Cyber-war – the rhetoric of a disruptive and non-destructive warfare

Mariarosaria Taddeo

BBC news ( reported yesterday that the US Senate is about to appoint Lt General Keith Alexander as head of the U.S. Cyber Command ( This is a United States armed forces’ sub-unified command. The USCybercom, as it is abbreviated, manages USA cyber-warfare.
The existence of this command and the military career of the man who leads it prove one more time the importance that cyber-warfare is gaining in the contemporary political and military strategies.

Cyberwar is the new direction of warfare, just think about the cyber-attacks of Russia vs Estonia, or Russia vs Georgia, what did they involve?and the allegations between USA and China. Generally speaking cyber-warfare is the use of information and communication technologies (ICT) both as strategic tools and as weapons. Nowadays, thanks to ICT, battles are fought by highly mobile forces, armed with real-time information devices, as well as thousands of robots.

When talking about cyber-warfare, politicians, militaries and mass media refer to a new ‘quiet’ warfare, certainly bloodless, disruptive but not destructive as stated in the BBC article. In the words of Dr Kuehl cyber-warfare is “efficient, more effective, less damaging, less life-threatening than a kinetic weapon,".

This is a demagogic view, which attempts to cast the reassuring message that technologies have finally enabled the Human Kind to fight a bloodless, even peaceful and non-destructive war. Yet, it suffices to think about cyber-warfare for few moments in order for political and ethical concerns to arise.
Here are two of the ethical problems that lay underneath the surface of the non-destructive warfare.

1. Unmanned vehicles and robotic weapons can make conflicts virtually bloodless for the army that deploys them, but this could make war more “thinkable”, i.e. less problematic for the force that can use this technology. At the same time, cyber-attacks may require less organising effort, are cheaper than physical attacks and might be equally or more disruptive than traditional ones. All this makes it easier for governments, but also for criminal or terrorist organisations, to engage in “soft”, ICT-based conflicts around the world. So, paradoxically, the machines designed to save the lives of the combatants might increase the number of conflicts in the world and hence civilian casualties.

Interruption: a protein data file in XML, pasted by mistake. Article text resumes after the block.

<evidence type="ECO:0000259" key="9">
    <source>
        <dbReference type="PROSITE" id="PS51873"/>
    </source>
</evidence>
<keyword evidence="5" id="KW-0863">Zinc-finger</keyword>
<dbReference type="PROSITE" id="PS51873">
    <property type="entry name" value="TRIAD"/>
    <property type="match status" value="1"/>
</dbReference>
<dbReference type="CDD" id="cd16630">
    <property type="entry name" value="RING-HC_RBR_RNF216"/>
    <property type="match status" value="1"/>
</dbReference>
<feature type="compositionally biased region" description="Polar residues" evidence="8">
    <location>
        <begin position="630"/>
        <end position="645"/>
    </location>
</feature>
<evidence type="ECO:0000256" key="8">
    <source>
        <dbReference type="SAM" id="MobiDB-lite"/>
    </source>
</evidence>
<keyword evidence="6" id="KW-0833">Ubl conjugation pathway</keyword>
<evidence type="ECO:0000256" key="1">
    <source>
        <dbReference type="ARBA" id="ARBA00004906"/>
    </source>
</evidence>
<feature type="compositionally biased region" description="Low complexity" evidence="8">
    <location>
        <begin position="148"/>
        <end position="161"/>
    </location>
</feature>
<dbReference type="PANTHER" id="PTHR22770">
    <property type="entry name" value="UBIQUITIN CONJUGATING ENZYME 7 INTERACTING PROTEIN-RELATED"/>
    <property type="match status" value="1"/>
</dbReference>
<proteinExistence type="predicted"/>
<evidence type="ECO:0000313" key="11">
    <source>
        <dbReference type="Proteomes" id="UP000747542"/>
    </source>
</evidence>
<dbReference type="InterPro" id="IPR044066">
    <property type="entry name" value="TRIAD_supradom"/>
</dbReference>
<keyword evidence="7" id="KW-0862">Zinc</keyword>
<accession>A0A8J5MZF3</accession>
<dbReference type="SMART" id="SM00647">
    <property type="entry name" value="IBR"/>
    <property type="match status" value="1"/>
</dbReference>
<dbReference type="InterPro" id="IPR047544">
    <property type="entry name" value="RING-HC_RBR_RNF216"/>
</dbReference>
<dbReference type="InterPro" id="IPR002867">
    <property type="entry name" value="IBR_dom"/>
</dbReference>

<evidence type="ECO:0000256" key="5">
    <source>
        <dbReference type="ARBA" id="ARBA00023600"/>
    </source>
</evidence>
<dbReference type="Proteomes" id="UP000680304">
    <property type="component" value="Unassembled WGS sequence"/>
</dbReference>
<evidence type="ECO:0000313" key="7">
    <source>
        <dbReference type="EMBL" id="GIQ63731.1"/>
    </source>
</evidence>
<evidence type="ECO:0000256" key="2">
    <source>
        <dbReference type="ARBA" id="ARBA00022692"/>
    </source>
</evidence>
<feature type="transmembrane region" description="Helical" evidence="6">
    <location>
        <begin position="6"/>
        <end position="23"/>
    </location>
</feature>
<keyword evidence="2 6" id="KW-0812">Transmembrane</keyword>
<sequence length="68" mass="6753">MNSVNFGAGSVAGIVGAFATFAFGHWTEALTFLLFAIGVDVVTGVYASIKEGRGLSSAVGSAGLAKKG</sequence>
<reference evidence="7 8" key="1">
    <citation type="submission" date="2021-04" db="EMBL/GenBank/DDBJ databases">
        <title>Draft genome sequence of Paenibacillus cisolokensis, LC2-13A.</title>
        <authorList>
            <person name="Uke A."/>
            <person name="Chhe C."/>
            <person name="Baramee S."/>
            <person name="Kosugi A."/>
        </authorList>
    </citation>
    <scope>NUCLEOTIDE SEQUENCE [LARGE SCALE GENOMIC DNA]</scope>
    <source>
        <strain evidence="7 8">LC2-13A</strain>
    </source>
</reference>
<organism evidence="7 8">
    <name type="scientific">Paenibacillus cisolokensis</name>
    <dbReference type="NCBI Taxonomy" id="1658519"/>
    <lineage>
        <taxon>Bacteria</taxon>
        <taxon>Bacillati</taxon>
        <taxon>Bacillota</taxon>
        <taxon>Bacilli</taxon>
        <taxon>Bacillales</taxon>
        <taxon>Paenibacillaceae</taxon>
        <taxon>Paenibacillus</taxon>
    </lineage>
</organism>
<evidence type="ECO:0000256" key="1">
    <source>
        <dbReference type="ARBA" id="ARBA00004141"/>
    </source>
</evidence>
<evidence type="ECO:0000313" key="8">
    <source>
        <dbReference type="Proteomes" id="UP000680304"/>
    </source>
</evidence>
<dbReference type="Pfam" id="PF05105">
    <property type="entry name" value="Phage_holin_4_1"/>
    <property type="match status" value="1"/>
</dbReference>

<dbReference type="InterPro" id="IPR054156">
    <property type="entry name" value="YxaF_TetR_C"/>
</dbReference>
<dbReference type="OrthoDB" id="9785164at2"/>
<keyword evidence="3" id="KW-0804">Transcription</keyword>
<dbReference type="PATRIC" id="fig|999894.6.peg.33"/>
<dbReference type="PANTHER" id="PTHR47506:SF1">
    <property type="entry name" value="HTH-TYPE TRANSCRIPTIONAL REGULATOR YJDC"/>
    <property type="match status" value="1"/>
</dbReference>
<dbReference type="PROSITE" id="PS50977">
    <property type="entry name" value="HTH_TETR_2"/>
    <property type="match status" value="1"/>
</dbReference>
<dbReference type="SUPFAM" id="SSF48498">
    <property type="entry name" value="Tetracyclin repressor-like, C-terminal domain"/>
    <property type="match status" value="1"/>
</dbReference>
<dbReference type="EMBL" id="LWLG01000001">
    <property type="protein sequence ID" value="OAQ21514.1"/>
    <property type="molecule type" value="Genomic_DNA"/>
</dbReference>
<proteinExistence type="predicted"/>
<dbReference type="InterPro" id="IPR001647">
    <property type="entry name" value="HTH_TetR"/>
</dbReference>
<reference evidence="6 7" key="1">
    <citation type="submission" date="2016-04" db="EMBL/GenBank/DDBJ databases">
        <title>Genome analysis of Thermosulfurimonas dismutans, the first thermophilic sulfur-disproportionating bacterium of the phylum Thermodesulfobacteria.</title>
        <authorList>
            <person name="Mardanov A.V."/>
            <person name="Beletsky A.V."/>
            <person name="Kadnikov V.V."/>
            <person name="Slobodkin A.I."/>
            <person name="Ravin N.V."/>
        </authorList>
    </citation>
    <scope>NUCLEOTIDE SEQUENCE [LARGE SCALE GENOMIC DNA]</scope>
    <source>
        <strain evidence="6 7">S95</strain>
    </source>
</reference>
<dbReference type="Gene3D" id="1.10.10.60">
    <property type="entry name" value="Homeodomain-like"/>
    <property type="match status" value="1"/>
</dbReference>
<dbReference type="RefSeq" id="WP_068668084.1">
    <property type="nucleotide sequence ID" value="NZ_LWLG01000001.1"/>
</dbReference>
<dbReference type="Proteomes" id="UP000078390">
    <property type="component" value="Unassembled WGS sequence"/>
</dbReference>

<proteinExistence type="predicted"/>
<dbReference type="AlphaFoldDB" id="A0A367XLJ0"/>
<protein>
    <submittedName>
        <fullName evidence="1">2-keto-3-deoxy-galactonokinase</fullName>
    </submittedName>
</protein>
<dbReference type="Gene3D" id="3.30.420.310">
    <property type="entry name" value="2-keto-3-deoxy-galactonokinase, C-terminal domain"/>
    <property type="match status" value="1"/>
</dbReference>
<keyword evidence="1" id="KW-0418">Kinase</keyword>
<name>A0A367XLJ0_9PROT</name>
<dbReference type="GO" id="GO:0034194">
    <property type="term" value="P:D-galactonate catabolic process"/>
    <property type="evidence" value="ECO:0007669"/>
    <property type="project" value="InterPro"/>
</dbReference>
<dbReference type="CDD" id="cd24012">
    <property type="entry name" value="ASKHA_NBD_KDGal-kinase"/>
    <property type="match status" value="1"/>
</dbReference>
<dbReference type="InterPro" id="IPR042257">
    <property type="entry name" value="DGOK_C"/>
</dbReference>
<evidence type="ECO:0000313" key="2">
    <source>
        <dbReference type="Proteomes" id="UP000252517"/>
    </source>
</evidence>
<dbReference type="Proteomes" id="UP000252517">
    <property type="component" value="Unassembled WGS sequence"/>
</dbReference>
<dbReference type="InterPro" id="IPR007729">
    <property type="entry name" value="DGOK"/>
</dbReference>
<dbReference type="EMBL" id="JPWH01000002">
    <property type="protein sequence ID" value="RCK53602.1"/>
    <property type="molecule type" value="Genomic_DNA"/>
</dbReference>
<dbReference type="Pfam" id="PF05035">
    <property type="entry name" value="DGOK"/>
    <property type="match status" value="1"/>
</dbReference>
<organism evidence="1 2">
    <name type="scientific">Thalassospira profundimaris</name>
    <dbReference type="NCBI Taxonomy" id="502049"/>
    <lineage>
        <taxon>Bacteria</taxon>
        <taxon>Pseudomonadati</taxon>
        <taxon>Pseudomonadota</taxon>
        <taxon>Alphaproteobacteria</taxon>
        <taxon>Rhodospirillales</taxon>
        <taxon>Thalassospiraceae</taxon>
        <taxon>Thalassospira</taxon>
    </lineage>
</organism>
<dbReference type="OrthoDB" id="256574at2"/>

2. The dissemination of ICT and the increasing possibility of being subject to cyber-attacks might invite some governments to opt in favour of higher levels of control, in order to detect and defend their fellow citizens. This will have the direct effect of undermining the ethical rights of individual liberty, privacy and anonymity, which may come under sharp, devaluating pressure as a result of efforts to detect as early as possible hidden forms of cyber-attacks. See Michael McConnell’s statement ( in this respect.

Cyber-warfare is the new direction of warfare, once more technology provides Humankind with a new powerful tool. In my opinion, it would be a mistake to look at cyber-warfare in pessimistic way, as if cyber-warfare will provide the means for the end of the World, but it would be equally mistaken, if not worse, not to wonder about the new ethical problems that this warfare poses.

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One Response to Cyber-war – the rhetoric of a disruptive and non-destructive warfare

  • Dennis Tuchler says:

    Cyberwar’s great fault is that it is hideously wasteful because it anaesthisizes the people of a country by not producing a very large number of human casualties (wounds, disabling wounds and deaths). The resources of the country are diverted to producing more cyberweapons and destroying as much material on the other side as is possible. This kind of dispute can last forever because it is furthered by persons who profit from this production and destruction. This leads to the impoverishment of countries and the death of people who cannot make it in an impoverished country.


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